Writing has always been a joy for me…whether it is journaling or writing with the help of a computer. When we lived all those years in N. Africa, I would write about our experiences and send long emails home to family and friends. Those who actually read them repeatedly told me, “You need to write a book.” Never did.
I’m still not sure how to make it happen but it’s not because of lack of helps in that direction. A couple of months ago, I pre-ordered Jeff Goins‘ latest book – Real Artists Don’t Starve: Timeless Strategies for Thriving in the New Creative Age. Jeff has been a huge influence in my life over the last few years, although we’ve never met. His own writing career and his passion for helping other writers and artists have stirred up my hopes of becoming a writer.
Even before I dug into the book once it arrived, Jeff invited his readers and supporters to join two Facebook groups, and we were able to learn more of how to market a book and woo a market.
Reading this latest book of Jeff’s has really primed the pump for me to put aside the many excuses I’d made for myself of not writing a book. He offers 12 principles to help an artist go from faltering to thriving. [I go into those below.]
His book has also given me a different sort of confidence and hopefulness as I’ve had the opportunity to see some of Goins’ wisdom in practice. Nathan Mills, of Beyond the Guitar, in launching his music career has “read” his culture, and in a prophetic way, has implemented some of Goins’ counsel without having read his book. Wait until he reads the book…then look out, World.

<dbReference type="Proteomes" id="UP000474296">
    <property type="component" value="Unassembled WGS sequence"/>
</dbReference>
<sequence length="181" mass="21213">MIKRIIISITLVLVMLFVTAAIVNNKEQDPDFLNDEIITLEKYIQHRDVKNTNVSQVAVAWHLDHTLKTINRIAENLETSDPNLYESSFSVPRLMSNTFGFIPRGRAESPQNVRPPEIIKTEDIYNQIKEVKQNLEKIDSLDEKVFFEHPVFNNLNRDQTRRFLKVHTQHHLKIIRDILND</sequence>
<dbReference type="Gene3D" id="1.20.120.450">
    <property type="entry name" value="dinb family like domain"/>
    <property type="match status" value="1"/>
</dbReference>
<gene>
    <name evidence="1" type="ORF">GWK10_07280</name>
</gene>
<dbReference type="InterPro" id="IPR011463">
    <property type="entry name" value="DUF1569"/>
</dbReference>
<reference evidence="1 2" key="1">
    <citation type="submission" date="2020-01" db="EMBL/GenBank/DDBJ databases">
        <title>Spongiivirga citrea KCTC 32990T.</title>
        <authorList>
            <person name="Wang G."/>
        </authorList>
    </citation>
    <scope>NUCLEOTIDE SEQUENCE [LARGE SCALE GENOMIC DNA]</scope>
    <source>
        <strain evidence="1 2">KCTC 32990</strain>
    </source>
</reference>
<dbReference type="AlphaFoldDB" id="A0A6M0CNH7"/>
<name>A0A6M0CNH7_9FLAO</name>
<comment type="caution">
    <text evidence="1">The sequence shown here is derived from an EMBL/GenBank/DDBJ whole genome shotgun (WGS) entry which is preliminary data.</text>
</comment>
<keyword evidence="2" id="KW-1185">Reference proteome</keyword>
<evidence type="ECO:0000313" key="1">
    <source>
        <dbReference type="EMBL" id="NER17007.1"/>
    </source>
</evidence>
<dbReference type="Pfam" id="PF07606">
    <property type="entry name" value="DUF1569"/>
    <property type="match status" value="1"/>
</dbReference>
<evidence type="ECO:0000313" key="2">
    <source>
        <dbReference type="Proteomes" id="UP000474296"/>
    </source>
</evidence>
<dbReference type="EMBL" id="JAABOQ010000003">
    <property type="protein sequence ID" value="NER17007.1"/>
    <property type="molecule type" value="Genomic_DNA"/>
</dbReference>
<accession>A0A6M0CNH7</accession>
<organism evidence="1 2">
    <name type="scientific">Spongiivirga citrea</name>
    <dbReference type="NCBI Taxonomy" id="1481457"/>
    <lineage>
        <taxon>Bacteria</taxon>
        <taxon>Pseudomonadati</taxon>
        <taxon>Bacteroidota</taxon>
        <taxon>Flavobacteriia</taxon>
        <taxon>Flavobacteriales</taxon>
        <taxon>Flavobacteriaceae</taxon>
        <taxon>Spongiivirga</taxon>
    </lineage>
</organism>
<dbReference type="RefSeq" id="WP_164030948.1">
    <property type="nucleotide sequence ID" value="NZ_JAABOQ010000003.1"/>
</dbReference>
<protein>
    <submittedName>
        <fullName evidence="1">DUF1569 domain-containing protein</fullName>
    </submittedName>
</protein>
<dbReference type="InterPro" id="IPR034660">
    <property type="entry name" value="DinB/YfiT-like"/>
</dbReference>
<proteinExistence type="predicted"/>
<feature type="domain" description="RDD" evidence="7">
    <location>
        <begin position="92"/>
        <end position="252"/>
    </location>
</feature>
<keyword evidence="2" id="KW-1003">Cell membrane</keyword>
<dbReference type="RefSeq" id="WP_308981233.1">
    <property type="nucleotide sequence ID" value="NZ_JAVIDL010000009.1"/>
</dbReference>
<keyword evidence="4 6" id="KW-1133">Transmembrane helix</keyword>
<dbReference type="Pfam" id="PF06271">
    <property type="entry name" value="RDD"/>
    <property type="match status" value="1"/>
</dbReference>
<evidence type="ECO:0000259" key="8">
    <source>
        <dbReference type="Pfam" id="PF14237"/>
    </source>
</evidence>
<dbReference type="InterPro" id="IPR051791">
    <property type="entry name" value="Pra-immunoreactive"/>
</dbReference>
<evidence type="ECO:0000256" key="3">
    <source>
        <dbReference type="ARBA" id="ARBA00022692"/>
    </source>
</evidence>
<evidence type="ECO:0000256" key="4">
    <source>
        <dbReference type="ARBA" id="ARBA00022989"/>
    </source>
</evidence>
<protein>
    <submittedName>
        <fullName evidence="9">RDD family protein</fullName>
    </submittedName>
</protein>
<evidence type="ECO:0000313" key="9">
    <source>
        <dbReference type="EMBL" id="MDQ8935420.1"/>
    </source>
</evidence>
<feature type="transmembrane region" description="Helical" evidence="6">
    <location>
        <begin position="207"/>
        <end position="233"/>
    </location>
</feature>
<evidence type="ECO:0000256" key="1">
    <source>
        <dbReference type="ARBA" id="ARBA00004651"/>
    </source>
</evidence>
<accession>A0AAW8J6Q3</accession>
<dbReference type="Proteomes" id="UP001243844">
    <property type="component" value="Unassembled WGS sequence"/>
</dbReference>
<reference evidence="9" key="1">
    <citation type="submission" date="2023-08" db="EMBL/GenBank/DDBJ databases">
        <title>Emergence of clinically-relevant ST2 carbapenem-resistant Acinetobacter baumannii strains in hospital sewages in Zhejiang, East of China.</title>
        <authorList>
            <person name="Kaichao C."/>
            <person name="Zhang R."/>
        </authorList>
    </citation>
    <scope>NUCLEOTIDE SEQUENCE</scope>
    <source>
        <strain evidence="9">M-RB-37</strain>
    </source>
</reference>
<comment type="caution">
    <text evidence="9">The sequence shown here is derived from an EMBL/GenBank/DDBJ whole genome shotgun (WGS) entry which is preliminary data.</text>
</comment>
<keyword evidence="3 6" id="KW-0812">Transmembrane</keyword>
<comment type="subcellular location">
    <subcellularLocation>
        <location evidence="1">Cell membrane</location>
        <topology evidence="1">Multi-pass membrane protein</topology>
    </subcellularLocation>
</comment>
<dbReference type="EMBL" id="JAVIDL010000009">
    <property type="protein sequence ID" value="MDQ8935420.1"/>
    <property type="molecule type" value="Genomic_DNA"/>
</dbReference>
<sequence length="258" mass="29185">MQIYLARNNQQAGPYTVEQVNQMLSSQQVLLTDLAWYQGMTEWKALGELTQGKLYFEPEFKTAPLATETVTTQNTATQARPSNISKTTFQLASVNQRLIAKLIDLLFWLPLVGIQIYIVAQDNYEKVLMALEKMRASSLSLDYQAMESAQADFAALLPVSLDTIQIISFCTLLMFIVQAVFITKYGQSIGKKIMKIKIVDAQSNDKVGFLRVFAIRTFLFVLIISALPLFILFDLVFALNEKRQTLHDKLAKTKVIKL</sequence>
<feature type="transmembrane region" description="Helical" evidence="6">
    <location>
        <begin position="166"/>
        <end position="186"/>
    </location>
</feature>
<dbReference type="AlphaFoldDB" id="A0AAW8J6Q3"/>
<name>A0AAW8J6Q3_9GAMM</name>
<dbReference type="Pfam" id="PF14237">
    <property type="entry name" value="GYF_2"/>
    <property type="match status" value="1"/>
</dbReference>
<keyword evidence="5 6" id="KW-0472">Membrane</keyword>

Photo Credit: Jeff Goins
1. The Thriving Artist knows you’re not born an artist; you become one. – Goins uses stories of artists of old as well as current ones to show how we aren’t just born that way. We create or re-create ourselves as artists over our lives. That’s my earnest journey right now, and it’s never too late.
2. The Thriving Artist steals from his influences. – OK, this was refreshing. Sometimes, we are stifled by our own sense that we can’t do anything original. Jeff encourages artists to push through that. His counsel is a great follow-up of Austin Kleon‘s book Steal Like an Artist. We learn from others all the time. Have a self-talk and get on with it. [By the way, in every chapter of Goins’ book, he tells fascinating stories of other artists who have done what he’s calling us to do.]